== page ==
Watch as the takes are trimmed and the track layers are expanded so selected parts of the various takes can be comped together.
Listen as a new plate reverb is set up for the vocals, and the Fat Channel gate, compressor, and EQ are adjusted on the lead vocal track.
Watch as the vocal tracks are sub grouped, and sends to a rhythmically timed delay are set up on the backup tracks. An automation track is then created to bypass the delay on/off for specific words.
Learn how to export either individual tracks, subgroups, or the full mix; using the built in Export Stems function.
Hear how Melodyne is used to subtly improve the tuning across the main lead vocal; and watch as anticipation is enhanced by having the rhythm section drop out during the bar before the bridge.
See how guitar parts, recorded remotely, are added to the song and processed to blend in with other elements in the mix.
Explore some of the final track and bus processing tweaks, and listen to a final run through of the entire song.
PreSonus Studio One gives you everything you need to take your musical ideas and turn them into a complete, shareable masterpiece. In this in-depth video tutorial series, Eli Krantzberg shows you how to go from idea to finished product and everything in between using just Studio One.
Eli begins with introducing the song, both the initial bare bones spark, and the fully produced final. He then starts with a clean slate and takes you through establishing a guide drum track on which you can build up your song.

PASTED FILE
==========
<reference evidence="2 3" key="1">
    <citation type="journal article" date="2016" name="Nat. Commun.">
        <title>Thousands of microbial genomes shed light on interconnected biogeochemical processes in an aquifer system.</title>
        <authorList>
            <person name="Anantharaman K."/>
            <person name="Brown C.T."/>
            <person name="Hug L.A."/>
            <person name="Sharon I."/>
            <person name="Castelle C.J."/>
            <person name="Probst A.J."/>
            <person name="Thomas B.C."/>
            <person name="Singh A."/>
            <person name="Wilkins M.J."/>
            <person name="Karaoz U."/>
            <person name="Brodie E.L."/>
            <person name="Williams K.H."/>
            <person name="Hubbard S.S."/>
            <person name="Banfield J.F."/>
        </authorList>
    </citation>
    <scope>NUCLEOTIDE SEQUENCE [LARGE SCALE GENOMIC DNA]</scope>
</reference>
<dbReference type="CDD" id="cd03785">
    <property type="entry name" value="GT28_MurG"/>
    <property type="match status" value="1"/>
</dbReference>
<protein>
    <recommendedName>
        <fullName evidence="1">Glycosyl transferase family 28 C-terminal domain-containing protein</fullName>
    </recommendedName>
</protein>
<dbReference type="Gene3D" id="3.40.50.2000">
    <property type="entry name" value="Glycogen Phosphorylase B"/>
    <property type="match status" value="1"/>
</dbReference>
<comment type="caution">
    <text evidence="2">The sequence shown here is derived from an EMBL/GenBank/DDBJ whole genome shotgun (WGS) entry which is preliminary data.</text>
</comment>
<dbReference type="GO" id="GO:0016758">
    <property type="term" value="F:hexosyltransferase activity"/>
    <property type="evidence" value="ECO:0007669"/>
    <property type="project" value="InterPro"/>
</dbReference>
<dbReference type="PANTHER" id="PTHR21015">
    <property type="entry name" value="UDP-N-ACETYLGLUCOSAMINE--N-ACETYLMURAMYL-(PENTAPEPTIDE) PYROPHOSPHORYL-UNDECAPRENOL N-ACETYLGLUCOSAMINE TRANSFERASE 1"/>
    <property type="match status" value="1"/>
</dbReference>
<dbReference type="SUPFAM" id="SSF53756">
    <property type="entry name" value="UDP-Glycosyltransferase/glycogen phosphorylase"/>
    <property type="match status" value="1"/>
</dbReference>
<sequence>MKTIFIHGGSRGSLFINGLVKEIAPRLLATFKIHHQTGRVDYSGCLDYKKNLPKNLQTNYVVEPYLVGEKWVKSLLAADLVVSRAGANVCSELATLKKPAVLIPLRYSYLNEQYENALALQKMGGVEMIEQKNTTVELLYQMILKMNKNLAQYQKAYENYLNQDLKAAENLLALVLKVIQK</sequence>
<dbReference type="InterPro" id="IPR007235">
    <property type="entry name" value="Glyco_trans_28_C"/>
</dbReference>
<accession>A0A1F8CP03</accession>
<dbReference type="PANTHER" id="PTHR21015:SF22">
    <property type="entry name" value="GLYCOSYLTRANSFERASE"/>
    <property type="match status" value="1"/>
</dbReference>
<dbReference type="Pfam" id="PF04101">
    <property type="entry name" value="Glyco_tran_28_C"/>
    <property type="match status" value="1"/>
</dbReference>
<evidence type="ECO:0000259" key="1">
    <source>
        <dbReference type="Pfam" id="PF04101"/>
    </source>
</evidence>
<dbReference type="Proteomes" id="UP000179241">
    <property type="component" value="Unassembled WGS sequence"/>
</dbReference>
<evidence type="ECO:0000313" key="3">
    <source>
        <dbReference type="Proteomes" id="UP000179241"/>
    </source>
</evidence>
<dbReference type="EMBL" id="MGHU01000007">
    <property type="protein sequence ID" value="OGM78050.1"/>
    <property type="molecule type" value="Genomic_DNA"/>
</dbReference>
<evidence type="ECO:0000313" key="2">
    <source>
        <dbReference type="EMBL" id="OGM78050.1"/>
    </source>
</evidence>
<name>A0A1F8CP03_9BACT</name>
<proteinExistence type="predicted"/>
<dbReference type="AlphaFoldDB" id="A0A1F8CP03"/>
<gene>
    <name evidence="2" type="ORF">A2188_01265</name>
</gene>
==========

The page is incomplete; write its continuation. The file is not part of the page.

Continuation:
With the rhythm laid down, Eli spends a number of videos showing you how to use Beat Delay and drum loops to fill out and create movement in the drum parts. Then he spends a few videos creating and reinforcing the main chords of the song to outline the root key and create layered pads and hooks.
Eli ends this section by taking some time for digital housekeeping, such as organizing the console view. The next six videos are all about recording what will be the final parts for the song. Eli demonstrates recording the verses, the choruses, building up the chorus, the bridge, and adds sweeps and risers.
Eli now focuses the next videos on mixing techniques, specifically subgrouping, in which you create Bus tracks for drums, synth, bass, and FX. He also covers panning and editing the FX tracks to make them sit just right in the mix.
From there, Eli shows you how to record the lead vocals. Multiple takes are recorded, including adding harmonies, as well as how to edit and process the recorded vocals.
When you write songs, you may want to collaborate with other musicians. Eli explains how to export stems using the Export Stems function, which are used to exchange tracks with a guitarist who adds tracks remotely.
Eli finishes off the series by covering using Melodyne in Studio One, and doing some last minute arranging. After that, he explores some mixing and bus processing tweaks, and shares the final song.
If you’re new to recording and producing with Studio One, or to digital music production in general, “First Song in Studio One” will get you started on the path of complete song creation!